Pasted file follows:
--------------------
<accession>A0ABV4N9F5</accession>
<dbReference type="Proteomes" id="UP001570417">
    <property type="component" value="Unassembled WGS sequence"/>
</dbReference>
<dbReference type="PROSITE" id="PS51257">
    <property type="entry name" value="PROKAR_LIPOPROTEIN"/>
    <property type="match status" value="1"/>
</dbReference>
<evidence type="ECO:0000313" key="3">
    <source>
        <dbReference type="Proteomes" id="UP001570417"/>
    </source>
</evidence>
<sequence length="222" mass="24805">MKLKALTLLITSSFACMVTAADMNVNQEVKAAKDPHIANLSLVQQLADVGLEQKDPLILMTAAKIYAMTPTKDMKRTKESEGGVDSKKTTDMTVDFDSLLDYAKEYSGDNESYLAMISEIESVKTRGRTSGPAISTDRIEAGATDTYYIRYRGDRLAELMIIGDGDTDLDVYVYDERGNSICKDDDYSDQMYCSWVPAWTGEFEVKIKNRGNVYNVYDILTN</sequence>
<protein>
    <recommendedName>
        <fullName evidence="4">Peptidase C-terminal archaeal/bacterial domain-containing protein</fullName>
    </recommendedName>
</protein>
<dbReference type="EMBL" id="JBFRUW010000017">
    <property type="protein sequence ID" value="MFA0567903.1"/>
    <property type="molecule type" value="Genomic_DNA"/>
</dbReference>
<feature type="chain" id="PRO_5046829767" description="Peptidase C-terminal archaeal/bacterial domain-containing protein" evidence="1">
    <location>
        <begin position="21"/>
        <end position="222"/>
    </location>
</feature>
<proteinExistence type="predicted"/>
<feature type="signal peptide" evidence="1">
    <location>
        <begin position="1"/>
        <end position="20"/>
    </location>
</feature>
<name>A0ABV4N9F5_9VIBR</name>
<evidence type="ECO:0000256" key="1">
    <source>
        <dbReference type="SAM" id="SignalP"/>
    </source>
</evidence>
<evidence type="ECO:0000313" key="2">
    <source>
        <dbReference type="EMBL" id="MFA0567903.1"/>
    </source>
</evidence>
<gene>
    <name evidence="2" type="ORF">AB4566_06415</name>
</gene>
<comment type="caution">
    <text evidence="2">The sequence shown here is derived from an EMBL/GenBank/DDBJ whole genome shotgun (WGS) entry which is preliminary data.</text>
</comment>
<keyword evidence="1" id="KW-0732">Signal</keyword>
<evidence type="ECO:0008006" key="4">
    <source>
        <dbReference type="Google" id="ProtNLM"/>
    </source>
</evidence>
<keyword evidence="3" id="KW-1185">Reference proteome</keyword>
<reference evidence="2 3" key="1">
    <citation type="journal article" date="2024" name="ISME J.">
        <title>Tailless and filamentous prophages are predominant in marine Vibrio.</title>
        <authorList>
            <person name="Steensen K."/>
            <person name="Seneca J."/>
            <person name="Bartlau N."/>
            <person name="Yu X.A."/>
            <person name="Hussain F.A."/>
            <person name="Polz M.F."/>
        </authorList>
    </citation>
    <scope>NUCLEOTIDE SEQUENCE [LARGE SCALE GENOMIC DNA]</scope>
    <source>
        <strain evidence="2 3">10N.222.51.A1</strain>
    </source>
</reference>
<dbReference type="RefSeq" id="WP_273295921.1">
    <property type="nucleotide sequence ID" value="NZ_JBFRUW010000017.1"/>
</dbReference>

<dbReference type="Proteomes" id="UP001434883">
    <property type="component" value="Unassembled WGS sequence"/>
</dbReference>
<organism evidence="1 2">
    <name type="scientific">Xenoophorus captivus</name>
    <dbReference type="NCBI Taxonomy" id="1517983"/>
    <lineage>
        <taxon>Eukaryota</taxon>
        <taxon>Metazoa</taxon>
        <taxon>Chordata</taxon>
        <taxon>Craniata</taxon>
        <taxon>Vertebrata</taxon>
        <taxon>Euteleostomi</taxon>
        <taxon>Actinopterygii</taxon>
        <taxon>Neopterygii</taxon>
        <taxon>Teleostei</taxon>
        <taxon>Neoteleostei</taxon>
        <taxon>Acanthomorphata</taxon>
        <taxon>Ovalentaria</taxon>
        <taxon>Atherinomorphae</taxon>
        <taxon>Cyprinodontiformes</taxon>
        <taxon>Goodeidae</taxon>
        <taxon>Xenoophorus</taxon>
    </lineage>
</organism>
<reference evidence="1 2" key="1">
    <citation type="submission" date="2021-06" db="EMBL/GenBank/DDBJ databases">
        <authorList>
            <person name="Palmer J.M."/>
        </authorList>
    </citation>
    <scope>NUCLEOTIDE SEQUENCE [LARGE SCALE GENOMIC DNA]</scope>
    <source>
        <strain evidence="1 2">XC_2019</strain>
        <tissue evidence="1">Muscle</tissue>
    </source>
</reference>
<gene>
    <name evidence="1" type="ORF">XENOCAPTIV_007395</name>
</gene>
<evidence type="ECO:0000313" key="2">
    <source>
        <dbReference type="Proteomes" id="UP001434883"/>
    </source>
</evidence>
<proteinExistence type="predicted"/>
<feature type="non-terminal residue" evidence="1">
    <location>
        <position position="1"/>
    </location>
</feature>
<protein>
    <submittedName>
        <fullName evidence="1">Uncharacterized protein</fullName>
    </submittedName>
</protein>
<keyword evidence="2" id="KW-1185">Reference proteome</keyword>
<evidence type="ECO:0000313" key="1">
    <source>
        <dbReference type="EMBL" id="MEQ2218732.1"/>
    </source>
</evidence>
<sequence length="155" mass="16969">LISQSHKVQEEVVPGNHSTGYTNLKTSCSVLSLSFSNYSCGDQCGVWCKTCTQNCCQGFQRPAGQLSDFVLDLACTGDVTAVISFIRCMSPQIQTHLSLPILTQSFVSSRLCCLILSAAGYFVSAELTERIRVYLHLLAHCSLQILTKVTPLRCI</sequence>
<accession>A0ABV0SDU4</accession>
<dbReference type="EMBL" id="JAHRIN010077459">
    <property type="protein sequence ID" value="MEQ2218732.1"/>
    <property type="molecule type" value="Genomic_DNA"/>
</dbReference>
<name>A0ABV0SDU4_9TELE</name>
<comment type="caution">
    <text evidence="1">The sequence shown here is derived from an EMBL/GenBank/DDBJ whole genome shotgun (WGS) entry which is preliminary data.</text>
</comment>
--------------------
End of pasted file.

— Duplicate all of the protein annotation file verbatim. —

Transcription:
<accession>A0ABV4N9F5</accession>
<dbReference type="Proteomes" id="UP001570417">
    <property type="component" value="Unassembled WGS sequence"/>
</dbReference>
<dbReference type="PROSITE" id="PS51257">
    <property type="entry name" value="PROKAR_LIPOPROTEIN"/>
    <property type="match status" value="1"/>
</dbReference>
<evidence type="ECO:0000313" key="3">
    <source>
        <dbReference type="Proteomes" id="UP001570417"/>
    </source>
</evidence>
<sequence length="222" mass="24805">MKLKALTLLITSSFACMVTAADMNVNQEVKAAKDPHIANLSLVQQLADVGLEQKDPLILMTAAKIYAMTPTKDMKRTKESEGGVDSKKTTDMTVDFDSLLDYAKEYSGDNESYLAMISEIESVKTRGRTSGPAISTDRIEAGATDTYYIRYRGDRLAELMIIGDGDTDLDVYVYDERGNSICKDDDYSDQMYCSWVPAWTGEFEVKIKNRGNVYNVYDILTN</sequence>
<protein>
    <recommendedName>
        <fullName evidence="4">Peptidase C-terminal archaeal/bacterial domain-containing protein</fullName>
    </recommendedName>
</protein>
<dbReference type="EMBL" id="JBFRUW010000017">
    <property type="protein sequence ID" value="MFA0567903.1"/>
    <property type="molecule type" value="Genomic_DNA"/>
</dbReference>
<feature type="chain" id="PRO_5046829767" description="Peptidase C-terminal archaeal/bacterial domain-containing protein" evidence="1">
    <location>
        <begin position="21"/>
        <end position="222"/>
    </location>
</feature>
<proteinExistence type="predicted"/>
<feature type="signal peptide" evidence="1">
    <location>
        <begin position="1"/>
        <end position="20"/>
    </location>
</feature>
<name>A0ABV4N9F5_9VIBR</name>
<evidence type="ECO:0000256" key="1">
    <source>
        <dbReference type="SAM" id="SignalP"/>
    </source>
</evidence>
<evidence type="ECO:0000313" key="2">
    <source>
        <dbReference type="EMBL" id="MFA0567903.1"/>
    </source>
</evidence>
<gene>
    <name evidence="2" type="ORF">AB4566_06415</name>
</gene>
<comment type="caution">
    <text evidence="2">The sequence shown here is derived from an EMBL/GenBank/DDBJ whole genome shotgun (WGS) entry which is preliminary data.</text>
</comment>
<keyword evidence="1" id="KW-0732">Signal</keyword>
<evidence type="ECO:0008006" key="4">
    <source>
        <dbReference type="Google" id="ProtNLM"/>
    </source>
</evidence>
<keyword evidence="3" id="KW-1185">Reference proteome</keyword>
<reference evidence="2 3" key="1">
    <citation type="journal article" date="2024" name="ISME J.">
        <title>Tailless and filamentous prophages are predominant in marine Vibrio.</title>
        <authorList>
            <person name="Steensen K."/>
            <person name="Seneca J."/>
            <person name="Bartlau N."/>
            <person name="Yu X.A."/>
            <person name="Hussain F.A."/>
            <person name="Polz M.F."/>
        </authorList>
    </citation>
    <scope>NUCLEOTIDE SEQUENCE [LARGE SCALE GENOMIC DNA]</scope>
    <source>
        <strain evidence="2 3">10N.222.51.A1</strain>
    </source>
</reference>
<dbReference type="RefSeq" id="WP_273295921.1">
    <property type="nucleotide sequence ID" value="NZ_JBFRUW010000017.1"/>
</dbReference>

<dbReference type="Proteomes" id="UP001434883">
    <property type="component" value="Unassembled WGS sequence"/>
</dbReference>
<organism evidence="1 2">
    <name type="scientific">Xenoophorus captivus</name>
    <dbReference type="NCBI Taxonomy" id="1517983"/>
    <lineage>
        <taxon>Eukaryota</taxon>
        <taxon>Metazoa</taxon>
        <taxon>Chordata</taxon>
        <taxon>Craniata</taxon>
        <taxon>Vertebrata</taxon>
        <taxon>Euteleostomi</taxon>
        <taxon>Actinopterygii</taxon>
        <taxon>Neopterygii</taxon>
        <taxon>Teleostei</taxon>
        <taxon>Neoteleostei</taxon>
        <taxon>Acanthomorphata</taxon>
        <taxon>Ovalentaria</taxon>
        <taxon>Atherinomorphae</taxon>
        <taxon>Cyprinodontiformes</taxon>
        <taxon>Goodeidae</taxon>
        <taxon>Xenoophorus</taxon>
    </lineage>
</organism>
<reference evidence="1 2" key="1">
    <citation type="submission" date="2021-06" db="EMBL/GenBank/DDBJ databases">
        <authorList>
            <person name="Palmer J.M."/>
        </authorList>
    </citation>
    <scope>NUCLEOTIDE SEQUENCE [LARGE SCALE GENOMIC DNA]</scope>
    <source>
        <strain evidence="1 2">XC_2019</strain>
        <tissue evidence="1">Muscle</tissue>
    </source>
</reference>
<gene>
    <name evidence="1" type="ORF">XENOCAPTIV_007395</name>
</gene>
<evidence type="ECO:0000313" key="2">
    <source>
        <dbReference type="Proteomes" id="UP001434883"/>
    </source>
</evidence>
<proteinExistence type="predicted"/>
<feature type="non-terminal residue" evidence="1">
    <location>
        <position position="1"/>
    </location>
</feature>
<protein>
    <submittedName>
        <fullName evidence="1">Uncharacterized protein</fullName>
    </submittedName>
</protein>
<keyword evidence="2" id="KW-1185">Reference proteome</keyword>
<evidence type="ECO:0000313" key="1">
    <source>
        <dbReference type="EMBL" id="MEQ2218732.1"/>
    </source>
</evidence>
<sequence length="155" mass="16969">LISQSHKVQEEVVPGNHSTGYTNLKTSCSVLSLSFSNYSCGDQCGVWCKTCTQNCCQGFQRPAGQLSDFVLDLACTGDVTAVISFIRCMSPQIQTHLSLPILTQSFVSSRLCCLILSAAGYFVSAELTERIRVYLHLLAHCSLQILTKVTPLRCI</sequence>
<accession>A0ABV0SDU4</accession>
<dbReference type="EMBL" id="JAHRIN010077459">
    <property type="protein sequence ID" value="MEQ2218732.1"/>
    <property type="molecule type" value="Genomic_DNA"/>
</dbReference>
<name>A0ABV0SDU4_9TELE</name>
<comment type="caution">
    <text evidence="1">The sequence shown here is derived from an EMBL/GenBank/DDBJ whole genome shotgun (WGS) entry which is preliminary data.</text>
</comment>